Politics, Religion, and Art Essay

Politics, Religion, and Art Essay

The early civilizations of the world rely mostly on new discoveries and their own-made understanding to survive the environment they are in. Most of these are made under the impression of their own capacity to think and to explain the things happening around them. Some were also results of experiences that men and women had, and things that they realized as they journey through their life.

At the dawn of the Neolithic Period, the civilizations of Ancient Near East and Egypt began understanding new domains of need, and thus, created several systems that would accompany them. One notable system is that of the politics, on which reign from an earthly being became established. He or she becomes the most powerful in the eyes of his servants, and the whole civilization would look up to him as their leader and mentor. Another system that flourished is religion. Though there are no concrete evidences on how this came about, it is possible that the people tried to work up their imagination in explaining the different natural activities. Even long before, people worship the sun in times of drought, and did several rituals to call down rain. Everything was based on something that they could not fully grasp, and thus needed to create a system that would allow such thing.

Since the Ancient Near East and Egypt are close together, several similarities can be observed in these two systems. In addition to this, merchants and travelers from each area visit the other frequently, resulting to an exchange of ideas and views on politics and religions. However, there are still several notable differences, evidence of wanted identity and personification of the systems.

One way to view these similarities and differences is by means of looking at the artworks during those times. The foundations of the systems can be visibly seen in these pieces, which would include paintings, sculptures, and even architectures.

In the Ancient Near East, one of the most pronounced evidence of both earthly and godly hierarchy is the ziggurat. This is a high temple, very tall, and has a steeping slope. Just like other temples, its height is a main factor. It is a structure that acts like an intermediate between the heavens and earth. Its tip points directly to the heavens, and its architecture suggests a staircase to the heavenly realm. Usually, the ziggurats are holy areas, and only certain people can enter. The King is one of these chosen individuals that can gain access. This is a manifestation of the previously stated hierarchy, where the gods are directly followed by the earthly king. In Egypt, the direct counterpart of this is the pyramids. With the same pointed tip, steep slopes, and tall structure, the pyramids are as astonishing as the ziggurats. It is also created in accordance to light, and to the rising of the sun. Its pointed architecture also suggests a rising to the world of the afterlife, and a concrete example of their religion. However, unlike the ziggurat, the pyramids were used as burial places. Notable pyramids contain high ranking Egyptians, and most kings are buried in one of these. Again, even though a difference on the purpose of the building, it still manifests the political hierarchy of the civilization.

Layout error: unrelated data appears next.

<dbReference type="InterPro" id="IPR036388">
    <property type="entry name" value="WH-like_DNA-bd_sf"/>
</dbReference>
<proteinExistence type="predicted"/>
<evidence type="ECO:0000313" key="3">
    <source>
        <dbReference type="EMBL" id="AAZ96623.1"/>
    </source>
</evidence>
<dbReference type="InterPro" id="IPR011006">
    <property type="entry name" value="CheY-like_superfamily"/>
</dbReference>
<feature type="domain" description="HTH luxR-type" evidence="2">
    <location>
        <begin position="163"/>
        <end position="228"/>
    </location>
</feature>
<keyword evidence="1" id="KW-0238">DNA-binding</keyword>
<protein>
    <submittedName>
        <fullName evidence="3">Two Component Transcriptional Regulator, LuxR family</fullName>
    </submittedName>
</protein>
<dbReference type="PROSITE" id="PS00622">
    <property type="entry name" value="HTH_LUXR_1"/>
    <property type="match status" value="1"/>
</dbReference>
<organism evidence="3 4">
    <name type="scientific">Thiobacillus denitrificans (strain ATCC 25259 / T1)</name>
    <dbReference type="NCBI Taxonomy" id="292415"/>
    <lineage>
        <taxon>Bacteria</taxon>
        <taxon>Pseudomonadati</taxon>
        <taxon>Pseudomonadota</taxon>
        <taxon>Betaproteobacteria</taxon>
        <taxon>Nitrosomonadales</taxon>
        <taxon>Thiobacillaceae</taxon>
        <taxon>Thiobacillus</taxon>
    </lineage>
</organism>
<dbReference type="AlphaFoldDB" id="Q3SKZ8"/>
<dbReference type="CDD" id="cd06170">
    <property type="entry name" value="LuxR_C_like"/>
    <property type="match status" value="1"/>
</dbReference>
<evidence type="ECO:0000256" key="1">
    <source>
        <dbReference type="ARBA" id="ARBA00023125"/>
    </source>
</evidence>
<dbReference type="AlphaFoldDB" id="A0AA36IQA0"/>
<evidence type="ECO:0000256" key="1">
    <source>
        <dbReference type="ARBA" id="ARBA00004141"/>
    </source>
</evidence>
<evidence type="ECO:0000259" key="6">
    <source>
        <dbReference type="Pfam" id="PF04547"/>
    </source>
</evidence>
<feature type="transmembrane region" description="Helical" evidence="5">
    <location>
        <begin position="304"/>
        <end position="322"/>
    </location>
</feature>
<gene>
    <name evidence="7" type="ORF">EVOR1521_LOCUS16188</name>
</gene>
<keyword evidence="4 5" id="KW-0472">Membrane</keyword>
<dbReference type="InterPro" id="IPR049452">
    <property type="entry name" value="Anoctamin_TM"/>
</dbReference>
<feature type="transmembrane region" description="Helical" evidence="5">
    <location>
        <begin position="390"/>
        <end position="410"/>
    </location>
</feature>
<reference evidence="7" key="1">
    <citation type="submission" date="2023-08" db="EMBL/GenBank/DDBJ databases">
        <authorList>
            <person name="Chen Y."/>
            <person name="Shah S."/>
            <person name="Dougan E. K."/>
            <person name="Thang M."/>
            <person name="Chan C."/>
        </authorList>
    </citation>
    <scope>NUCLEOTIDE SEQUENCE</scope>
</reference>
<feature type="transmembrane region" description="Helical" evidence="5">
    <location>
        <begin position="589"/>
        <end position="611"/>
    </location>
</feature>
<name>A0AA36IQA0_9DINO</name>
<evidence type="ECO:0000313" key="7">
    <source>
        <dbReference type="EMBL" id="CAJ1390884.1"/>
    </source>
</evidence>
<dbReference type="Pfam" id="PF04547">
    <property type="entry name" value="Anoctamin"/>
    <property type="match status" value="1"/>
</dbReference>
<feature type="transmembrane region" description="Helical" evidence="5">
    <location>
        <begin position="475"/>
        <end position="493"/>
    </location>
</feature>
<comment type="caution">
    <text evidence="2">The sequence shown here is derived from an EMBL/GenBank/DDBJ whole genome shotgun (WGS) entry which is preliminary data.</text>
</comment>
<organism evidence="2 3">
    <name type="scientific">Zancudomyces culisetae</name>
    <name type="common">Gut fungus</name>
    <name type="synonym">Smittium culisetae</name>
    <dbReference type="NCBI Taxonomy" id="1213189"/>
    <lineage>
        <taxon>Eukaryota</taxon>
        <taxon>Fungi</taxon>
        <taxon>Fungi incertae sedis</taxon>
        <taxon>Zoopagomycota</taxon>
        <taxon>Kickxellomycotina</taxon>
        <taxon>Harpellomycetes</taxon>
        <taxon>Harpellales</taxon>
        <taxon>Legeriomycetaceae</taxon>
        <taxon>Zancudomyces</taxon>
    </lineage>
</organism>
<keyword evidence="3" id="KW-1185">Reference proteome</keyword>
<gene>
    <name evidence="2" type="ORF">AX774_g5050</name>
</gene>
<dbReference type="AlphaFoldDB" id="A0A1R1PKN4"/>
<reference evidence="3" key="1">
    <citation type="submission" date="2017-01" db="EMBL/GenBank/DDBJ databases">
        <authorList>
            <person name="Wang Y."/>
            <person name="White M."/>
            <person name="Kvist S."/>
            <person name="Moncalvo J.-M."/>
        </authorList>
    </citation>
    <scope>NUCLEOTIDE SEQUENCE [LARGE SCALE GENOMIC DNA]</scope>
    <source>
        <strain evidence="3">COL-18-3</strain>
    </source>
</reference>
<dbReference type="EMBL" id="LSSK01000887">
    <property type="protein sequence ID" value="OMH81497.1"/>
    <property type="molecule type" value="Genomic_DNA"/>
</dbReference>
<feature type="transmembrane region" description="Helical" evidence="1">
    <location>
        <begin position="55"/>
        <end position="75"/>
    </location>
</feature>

Aside from buildings, the systems are also manifested in sculptures. To begin with, a lot of sculptures can be seen inside these temples. Most are to show the greatness of a god or a king. An example in the Ancient Near East is the relief Warka Vase and the Standing Worshippers. Both illustrates the offering to a god and goddess, how the worshippers stand in awe by the presence of the divine. Aside from the expression in their face, this stunned effect can be seen in their large eyes, which are opened and gazing directly. In Egypt, the concept of the eye is also a common one. Many writings can be seen containing a triangle with an eye in the middle. Several paintings also portray people in a profile stance, or their standing on their side. This is to further exemplify the eye of the subject. But if the eye on Ancient Near East is due to the worshipping attitude of the people, in Egypt it signifies more of an awareness of the individual. Though some suggests the awareness can be also towards the presence of a divine being, it is still different from the direct worshipping approach found in the Near East.

In Egypt, earthly power and hierarchy are more pronounced when compared to that of the Near East. In the palaces and great tombs of the pharaohs, several statues standing tens of feet, or ever larger, adore the grounds. These can be either a statue of the king himself, of a god, signifying the close ties and relationship between both. In essence, these statues illustrate the pharaoh being the god in earth, and the elegance of the structures and artworks greatly display this.

In a whole, both Ancient Near East and Egypt created systems that depend highly on their political and religious beliefs. Though created by different civilizations, several similarities can still be observed. Their artworks, especially, exemplifies these similarities, and proves the unique, and yet consensus thinking of our early brothers.

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